Wednesday, October 10, 2007
Have We Entered into the Story?
Entering the Biblical Story at the Eucharistic Table - Gil Bailie excerpt.
...there is no alternative to sacrifice, the only question is what kind of sacrifice is it going to be? In Jesus’ re-interpretation of it all, it is the anticipation of the messianic banquet and the induction of us all into the body of Christ. So this piece of furniture and the ritual we celebrate around it is absolutely at the throbbing heart of the Christian mystery. This piece of furniture is like the wardrobe in Narnia – you Episcopalians will always know Narnia better than any other denomination – it’s the wardrobe in Narnia where you enter into the story – the real story – where the story becomes vivid.
For much of my presentation so far I have talked about the story, recovering the story in scriptural terms, and of course we have to do that. But there is this place where we actually enter the story. We don’t just learn the story, and say the story, but we become actors in the story; we begin to perform the story. And I don’t think we should be too self-conscious about that kind of language. Refer to the unbelievable central passage from Paul, “I live now not I, but Christ lives in me.” We have to take that at face value. One has to say about that what Flannery O’Connor said about the Eucharist, if it is just a symbol, the hell with it. It is not just a symbol. Christians are here to be incorporated into the work of Christ in history.
Jesus never claimed to be operating on his own. He even says in John’s Gospel, “If I had come in my own name you would believe me, but because I have come in the name of the one who has sent me you don’t believe.” We are asked to be like that. We are asked to re-present Christ to the world. To be actors in the great drama – like von Balthasar’s ‘Theo-drama’, a magnificent orchestration of the grandeur of the Christian drama in history - and so the language of drama is appropriate – and the language of re-presenting it to the world in however way, even though we are all clay vessels, we are all clumsy, we’re all fallen and sinful, we don’t do a very good job of it, despite our clumsiness God knows how to use leftovers and misfits – in fact our clumsiness is part of it, our failures to do it are part of it.
We are called; we are incorporated; we are deputized to receive into our lives - personally and with our communion with one another - the spirit of Christ, and to step into the world and absorb all the anxieties, uncertainty and the confusion and be part of the light of Christ in the world. Having had the rug pulled out from under us as Jesus has done, without our stepping up as Christ-links, the world is going to go to hell in a hand basket. And we see that happening in many parts of the world today.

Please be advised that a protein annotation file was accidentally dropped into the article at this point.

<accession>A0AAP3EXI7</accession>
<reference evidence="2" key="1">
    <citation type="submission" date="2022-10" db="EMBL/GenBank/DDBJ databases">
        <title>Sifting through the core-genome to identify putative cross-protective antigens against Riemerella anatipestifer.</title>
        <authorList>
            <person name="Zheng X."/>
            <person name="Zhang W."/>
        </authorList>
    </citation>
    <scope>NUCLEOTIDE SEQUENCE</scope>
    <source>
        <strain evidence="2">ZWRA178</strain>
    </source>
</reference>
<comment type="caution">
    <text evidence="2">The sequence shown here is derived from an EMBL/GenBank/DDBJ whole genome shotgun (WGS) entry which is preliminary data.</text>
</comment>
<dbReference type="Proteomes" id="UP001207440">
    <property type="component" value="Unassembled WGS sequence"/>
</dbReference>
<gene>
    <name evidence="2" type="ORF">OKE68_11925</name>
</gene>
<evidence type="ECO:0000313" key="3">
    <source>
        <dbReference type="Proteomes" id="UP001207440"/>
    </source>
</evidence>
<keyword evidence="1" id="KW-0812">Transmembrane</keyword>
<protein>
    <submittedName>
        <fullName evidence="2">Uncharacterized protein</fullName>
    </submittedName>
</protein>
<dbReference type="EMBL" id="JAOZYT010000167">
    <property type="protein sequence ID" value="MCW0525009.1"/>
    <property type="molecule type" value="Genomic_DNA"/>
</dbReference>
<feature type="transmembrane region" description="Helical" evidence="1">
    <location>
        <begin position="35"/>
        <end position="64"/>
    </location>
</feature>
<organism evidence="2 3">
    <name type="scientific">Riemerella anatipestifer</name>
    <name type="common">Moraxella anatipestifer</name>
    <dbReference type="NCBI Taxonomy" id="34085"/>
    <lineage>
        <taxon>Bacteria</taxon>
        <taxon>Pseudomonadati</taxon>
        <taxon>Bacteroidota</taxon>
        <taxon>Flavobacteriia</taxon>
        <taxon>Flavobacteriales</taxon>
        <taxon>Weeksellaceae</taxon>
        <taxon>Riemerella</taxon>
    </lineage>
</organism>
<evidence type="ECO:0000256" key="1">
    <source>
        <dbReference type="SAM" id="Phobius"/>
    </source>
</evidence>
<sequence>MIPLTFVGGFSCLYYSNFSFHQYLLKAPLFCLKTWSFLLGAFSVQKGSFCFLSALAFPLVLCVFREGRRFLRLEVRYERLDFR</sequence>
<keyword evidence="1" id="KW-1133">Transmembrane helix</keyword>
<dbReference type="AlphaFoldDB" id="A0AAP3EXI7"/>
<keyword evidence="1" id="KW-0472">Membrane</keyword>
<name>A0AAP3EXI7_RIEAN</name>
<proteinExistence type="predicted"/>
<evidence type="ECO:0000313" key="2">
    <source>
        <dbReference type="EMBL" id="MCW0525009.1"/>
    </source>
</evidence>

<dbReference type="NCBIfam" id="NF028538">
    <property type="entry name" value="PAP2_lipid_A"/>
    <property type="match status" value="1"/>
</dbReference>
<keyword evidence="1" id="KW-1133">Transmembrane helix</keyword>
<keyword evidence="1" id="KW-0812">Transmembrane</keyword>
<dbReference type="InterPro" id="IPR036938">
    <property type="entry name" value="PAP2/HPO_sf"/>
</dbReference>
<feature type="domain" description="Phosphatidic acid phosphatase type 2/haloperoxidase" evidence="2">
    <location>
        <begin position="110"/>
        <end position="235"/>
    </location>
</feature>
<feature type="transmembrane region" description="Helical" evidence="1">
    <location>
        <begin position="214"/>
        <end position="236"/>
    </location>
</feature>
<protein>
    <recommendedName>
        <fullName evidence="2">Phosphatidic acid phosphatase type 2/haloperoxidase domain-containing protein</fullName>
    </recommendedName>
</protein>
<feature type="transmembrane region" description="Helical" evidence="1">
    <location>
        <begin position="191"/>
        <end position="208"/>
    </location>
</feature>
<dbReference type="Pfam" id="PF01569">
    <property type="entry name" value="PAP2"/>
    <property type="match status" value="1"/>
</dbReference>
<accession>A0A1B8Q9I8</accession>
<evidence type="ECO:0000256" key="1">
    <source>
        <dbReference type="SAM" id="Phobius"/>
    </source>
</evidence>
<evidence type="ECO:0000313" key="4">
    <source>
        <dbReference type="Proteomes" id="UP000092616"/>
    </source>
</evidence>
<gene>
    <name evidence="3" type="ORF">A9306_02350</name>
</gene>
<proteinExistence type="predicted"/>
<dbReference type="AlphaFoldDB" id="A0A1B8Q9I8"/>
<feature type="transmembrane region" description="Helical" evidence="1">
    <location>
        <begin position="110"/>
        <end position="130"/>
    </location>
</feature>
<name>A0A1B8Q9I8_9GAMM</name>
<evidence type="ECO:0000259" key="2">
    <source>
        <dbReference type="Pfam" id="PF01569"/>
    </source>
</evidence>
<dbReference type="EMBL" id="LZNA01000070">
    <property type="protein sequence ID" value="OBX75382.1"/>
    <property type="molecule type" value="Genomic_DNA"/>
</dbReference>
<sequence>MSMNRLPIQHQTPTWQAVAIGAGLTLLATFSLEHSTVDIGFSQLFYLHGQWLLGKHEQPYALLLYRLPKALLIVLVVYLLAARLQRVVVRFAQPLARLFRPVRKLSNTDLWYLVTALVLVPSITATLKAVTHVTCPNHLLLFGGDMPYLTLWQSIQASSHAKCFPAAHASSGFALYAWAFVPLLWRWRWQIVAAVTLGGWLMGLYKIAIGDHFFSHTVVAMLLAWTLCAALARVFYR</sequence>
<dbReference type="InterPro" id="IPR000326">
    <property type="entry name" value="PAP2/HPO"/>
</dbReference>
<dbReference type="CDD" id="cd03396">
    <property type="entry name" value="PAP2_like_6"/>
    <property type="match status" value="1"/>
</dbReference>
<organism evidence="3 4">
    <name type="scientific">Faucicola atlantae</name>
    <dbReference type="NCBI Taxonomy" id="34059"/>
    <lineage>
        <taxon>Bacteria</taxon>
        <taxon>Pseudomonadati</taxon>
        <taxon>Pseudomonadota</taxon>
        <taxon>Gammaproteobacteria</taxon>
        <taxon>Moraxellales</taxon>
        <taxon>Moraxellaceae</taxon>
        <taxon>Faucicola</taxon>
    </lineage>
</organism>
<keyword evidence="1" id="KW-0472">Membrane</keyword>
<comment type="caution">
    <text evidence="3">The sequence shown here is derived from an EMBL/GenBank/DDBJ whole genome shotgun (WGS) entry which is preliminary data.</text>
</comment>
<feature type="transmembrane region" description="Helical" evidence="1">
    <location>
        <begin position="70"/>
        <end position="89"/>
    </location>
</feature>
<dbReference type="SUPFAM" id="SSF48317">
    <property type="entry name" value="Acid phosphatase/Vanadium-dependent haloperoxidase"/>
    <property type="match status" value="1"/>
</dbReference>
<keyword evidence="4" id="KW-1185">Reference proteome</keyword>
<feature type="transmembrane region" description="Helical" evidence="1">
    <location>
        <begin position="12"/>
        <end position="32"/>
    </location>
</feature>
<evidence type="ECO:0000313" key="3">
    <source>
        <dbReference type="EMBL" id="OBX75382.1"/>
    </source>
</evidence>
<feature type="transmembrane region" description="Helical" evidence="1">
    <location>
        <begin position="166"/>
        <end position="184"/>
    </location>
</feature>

Jesus says take this cup, which is the cup of suffering. We don’t have to be melodramatic about it; there is suffering in our lives. The suffering that I should understand as redemptive is my suffering. The sufferings that I see other people undergoing I should not think that I am going to take it away, I won’t be able to, but I can be present with them in that suffering so they can feel that they are not alone in that suffering and perhaps feel the truth of the situation which is always, always, always that Christ is in it with them. They may not be able to experience that unless they know that I am in it with them. That may be their only entrée to the discovery that Christ is in it with them. Being in that suffering with others, and of course, that sometimes means helping to relieve the suffering, is our responsibility. Mother Teresa once answered a journalist’s comment, “…but you’re not suffering.” She said, “I am not worthy.” So all of us in this room have suffered, and some of us a great deal, but those who have suffered the most are worthy of it. And those of us who have suffered less must have admiration for those, and we must try to be there so they can feel God’s present.
We are called to bring forgiveness into the world, being there with people who are suffering from their own unforgivenness and being simply an agent in the presence of whom people can begin to feel forgiveness. Forgiveness is a great mystery; it is not some sanctimonious thing that somebody who has it gives to somebody else. It is a spirit that infects us – it always has an infecting agent. There is always somebody who brings it in and introduces it into a situation of unforgivenness, and it is our Eucharistic responsibility to be about that business. In order to be able to be about such business, we have to experience the kenosis (meaning: a self-emptying) of Christian discipleship. So we take our lives, and this is our supreme privilege, we must not see this as some kind of melodramatic act of renunciation, it is the source of our freedom, to take our lives, thank God for them because it is a gift to us, and break them or let them be broken and give them away. And then, Jesus says, “do THIS in memory of me.” Do what? Do this in memory of me. Not just the gesture, of course we do the gesture; of course the Real Presence, but when Jesus says, do THIS, He is talking of something much more vast then that. He means doing that which the gesture represents – being Christ in the world.